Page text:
Sony Chief Executive Officer Kazuo Hirai on Monday praised employees and partners of the company’s Hollywood movie studio for standing up to “extortionist efforts” of hackers who attacked Sony Pictures Entertainment.
In his first public comments on the massive cyber attack, which the U.S. government has blamed on North Korea, Hirai said current and former employees of the studio were “the victims of one of the most vicious and malicious cyber attacks we have known in recent history.”
The attack came as the company prepared to release “The Interview,” a comedy about a fictional plot to assassinate North Korea’s leader Kim Jong-un. It debilitated Sony Pictures’ computer network in November and led to the online leaks of unreleased movies and embarrassing emails.
“Freedom of speech and freedom of expression are … lifelines of Sony and our entertainment business,” Hirai said during a presentation at the Consumer Electronics Show in Las Vegas. He also thanked those who had seen the movie.
He did not take questions from reporters.
Sony initially canceled the release of “The Interview” after hackers threatened theaters. Following criticism from U.S. President Barack Obama and Hollywood celebrities, it released the film, but although cinemas and pay TV services are showing it, Sony has yet to recoup the up to $88 million it spent on marketing and production.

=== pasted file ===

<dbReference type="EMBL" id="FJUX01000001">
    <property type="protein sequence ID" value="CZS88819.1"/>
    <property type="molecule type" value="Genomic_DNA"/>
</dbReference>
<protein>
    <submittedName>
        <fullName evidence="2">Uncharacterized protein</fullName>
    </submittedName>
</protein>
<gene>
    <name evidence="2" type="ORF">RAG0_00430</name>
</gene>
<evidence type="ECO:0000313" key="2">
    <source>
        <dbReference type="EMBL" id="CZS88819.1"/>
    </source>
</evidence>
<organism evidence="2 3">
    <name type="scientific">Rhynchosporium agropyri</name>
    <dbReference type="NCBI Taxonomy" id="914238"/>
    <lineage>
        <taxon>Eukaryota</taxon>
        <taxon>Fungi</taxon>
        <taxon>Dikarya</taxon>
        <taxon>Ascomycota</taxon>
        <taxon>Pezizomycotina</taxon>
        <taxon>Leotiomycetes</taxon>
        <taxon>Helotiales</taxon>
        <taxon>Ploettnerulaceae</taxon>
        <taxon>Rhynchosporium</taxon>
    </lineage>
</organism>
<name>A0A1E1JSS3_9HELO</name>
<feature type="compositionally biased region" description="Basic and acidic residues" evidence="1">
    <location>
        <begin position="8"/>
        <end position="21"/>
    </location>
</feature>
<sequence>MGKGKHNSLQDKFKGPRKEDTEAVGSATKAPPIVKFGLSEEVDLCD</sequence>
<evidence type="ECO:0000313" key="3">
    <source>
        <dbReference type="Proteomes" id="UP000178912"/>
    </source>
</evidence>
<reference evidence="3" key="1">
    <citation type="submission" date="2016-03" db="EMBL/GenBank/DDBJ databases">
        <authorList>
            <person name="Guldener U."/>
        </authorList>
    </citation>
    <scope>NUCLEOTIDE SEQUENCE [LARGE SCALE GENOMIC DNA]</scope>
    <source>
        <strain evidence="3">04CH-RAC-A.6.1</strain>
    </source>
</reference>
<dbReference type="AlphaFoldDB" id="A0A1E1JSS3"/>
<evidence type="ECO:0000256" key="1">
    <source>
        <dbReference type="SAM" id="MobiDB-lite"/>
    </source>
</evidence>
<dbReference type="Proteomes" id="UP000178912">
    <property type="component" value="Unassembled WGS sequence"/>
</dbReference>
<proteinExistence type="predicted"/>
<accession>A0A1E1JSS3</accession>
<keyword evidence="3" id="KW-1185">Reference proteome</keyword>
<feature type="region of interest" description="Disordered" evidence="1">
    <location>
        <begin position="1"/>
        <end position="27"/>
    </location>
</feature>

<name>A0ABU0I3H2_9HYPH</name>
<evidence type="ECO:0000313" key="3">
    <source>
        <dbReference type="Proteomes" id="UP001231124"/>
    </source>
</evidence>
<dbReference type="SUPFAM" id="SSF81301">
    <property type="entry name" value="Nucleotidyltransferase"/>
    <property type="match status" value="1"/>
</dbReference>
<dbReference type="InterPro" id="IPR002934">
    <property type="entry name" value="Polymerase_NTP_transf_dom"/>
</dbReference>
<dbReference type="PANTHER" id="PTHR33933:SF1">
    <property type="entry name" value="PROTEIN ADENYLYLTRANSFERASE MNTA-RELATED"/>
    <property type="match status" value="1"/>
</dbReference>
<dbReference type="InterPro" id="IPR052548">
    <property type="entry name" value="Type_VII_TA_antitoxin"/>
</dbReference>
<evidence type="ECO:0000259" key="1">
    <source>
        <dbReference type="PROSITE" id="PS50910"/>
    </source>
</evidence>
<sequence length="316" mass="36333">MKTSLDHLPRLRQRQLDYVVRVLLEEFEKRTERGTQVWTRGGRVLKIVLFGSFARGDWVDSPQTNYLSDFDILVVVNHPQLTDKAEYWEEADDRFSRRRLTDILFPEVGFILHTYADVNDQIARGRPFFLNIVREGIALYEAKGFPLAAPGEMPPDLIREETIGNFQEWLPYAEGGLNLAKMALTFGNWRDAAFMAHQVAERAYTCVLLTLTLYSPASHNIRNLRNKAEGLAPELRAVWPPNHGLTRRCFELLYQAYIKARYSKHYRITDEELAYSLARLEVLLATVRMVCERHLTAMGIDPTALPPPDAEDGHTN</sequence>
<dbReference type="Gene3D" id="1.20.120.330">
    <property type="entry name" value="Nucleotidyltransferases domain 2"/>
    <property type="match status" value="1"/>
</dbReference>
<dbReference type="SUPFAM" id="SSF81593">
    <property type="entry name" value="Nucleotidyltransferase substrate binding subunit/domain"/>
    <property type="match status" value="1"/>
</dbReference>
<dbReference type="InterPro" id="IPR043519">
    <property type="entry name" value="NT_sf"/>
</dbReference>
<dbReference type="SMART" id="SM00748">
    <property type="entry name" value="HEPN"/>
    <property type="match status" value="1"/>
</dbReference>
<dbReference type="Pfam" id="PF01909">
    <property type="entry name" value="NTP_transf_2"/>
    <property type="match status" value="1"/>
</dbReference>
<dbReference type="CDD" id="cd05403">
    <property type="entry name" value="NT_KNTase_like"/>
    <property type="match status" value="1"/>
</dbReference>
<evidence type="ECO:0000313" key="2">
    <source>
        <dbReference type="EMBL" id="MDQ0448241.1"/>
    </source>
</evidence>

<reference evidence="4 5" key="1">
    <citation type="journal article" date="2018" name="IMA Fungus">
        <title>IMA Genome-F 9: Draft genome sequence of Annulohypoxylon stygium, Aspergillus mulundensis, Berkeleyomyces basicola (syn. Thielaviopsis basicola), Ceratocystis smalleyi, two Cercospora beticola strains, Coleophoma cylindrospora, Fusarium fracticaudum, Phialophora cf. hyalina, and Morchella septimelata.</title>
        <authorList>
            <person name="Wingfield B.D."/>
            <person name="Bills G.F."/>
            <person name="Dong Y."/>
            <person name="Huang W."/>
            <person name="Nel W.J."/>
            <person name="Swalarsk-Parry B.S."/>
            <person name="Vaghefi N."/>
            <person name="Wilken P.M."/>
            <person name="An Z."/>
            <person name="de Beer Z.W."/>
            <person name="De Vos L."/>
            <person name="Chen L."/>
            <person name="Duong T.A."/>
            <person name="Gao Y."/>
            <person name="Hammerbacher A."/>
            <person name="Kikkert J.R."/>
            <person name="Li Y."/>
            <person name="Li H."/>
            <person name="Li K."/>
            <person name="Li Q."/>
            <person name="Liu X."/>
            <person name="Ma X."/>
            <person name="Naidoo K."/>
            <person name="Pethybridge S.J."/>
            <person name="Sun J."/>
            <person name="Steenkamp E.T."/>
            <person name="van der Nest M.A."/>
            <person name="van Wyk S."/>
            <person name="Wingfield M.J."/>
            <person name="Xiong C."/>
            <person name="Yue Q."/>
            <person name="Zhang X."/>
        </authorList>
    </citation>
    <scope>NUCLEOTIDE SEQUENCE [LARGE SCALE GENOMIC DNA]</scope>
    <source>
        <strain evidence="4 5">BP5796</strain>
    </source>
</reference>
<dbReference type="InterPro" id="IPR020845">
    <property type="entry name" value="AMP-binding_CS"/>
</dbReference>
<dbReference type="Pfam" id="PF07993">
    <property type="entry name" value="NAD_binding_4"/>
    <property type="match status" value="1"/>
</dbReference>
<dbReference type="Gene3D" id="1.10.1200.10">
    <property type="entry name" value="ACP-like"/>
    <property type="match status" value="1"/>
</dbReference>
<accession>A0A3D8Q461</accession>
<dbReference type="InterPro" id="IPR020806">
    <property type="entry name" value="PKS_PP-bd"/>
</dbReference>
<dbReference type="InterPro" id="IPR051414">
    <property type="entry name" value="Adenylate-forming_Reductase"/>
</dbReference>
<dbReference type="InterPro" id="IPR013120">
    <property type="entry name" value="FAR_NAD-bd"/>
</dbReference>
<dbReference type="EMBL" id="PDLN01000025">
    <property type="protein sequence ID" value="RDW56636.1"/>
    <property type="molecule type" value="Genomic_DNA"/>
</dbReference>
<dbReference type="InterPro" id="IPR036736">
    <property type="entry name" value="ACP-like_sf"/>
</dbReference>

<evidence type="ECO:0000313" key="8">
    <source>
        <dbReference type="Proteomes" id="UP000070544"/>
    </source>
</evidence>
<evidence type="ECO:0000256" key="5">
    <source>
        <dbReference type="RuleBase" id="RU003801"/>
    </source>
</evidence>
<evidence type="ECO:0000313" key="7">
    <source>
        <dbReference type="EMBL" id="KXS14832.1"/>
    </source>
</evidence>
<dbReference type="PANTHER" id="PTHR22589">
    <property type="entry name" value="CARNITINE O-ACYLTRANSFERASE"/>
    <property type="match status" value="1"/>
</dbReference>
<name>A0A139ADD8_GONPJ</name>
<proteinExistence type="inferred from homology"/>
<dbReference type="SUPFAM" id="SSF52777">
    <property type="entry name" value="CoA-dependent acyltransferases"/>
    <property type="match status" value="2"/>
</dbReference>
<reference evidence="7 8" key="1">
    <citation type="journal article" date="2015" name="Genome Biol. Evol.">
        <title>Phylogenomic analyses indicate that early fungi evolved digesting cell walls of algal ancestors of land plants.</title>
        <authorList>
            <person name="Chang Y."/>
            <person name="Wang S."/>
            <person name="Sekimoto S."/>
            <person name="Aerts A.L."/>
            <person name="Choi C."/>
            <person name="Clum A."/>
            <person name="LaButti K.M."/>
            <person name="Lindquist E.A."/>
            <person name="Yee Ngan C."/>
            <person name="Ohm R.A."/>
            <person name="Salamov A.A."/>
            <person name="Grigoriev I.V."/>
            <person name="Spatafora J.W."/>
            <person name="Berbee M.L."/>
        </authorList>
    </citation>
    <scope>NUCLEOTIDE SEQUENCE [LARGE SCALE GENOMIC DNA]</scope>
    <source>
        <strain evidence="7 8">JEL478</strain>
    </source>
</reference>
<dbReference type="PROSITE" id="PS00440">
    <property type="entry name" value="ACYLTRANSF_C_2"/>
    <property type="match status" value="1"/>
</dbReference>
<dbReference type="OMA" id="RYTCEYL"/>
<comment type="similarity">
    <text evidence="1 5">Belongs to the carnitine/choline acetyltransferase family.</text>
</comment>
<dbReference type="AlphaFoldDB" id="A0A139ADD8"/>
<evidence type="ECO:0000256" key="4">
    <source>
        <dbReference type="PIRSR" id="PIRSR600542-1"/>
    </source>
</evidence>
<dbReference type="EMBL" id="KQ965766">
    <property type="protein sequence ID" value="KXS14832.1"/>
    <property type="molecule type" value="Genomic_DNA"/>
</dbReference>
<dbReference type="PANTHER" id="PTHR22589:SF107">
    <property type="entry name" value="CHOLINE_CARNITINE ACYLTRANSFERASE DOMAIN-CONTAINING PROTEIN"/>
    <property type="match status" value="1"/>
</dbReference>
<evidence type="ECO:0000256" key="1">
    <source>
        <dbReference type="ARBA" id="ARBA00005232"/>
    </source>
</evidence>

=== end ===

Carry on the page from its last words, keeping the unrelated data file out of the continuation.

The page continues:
In addition to the cyber attack, Sony has also been grappling with weak sales at its consumer electronics division, particularly smartphones, and is heading for its fifth net loss in six years.
Sales of its PlayStation 4, however, have been a bright spot: Sony said sales of the video game consoles exceeded 18.5 million units as of Jan. 4, up from 13.5 million at the end of October, showing strong holiday demand.
Analysts said the sales figures were better than expected — Macquarie Research analyst Damian Thong had forecast sales of around 17.5 million. The PS4’s performance was especially strong as Microsoft’s rival console, the Xbox One, was being sold at big discounts in November.
At CES, Sony showcased a new line-up of high definition TVs and said it would start selling a stainless steel version of its wearable SmartWatch 3 from February. The company did not make major announcements on its Xperia smartphones, which have been lagging Apple and Samsung in sales and are facing increasing pressure from Chinese rivals including Xiaomi.
(By Ritsuko Ando; additional reporting by Lisa Richwine; editing by Lisa Shumaker and Miral Fahmy)
This article originally appeared on Recode.net.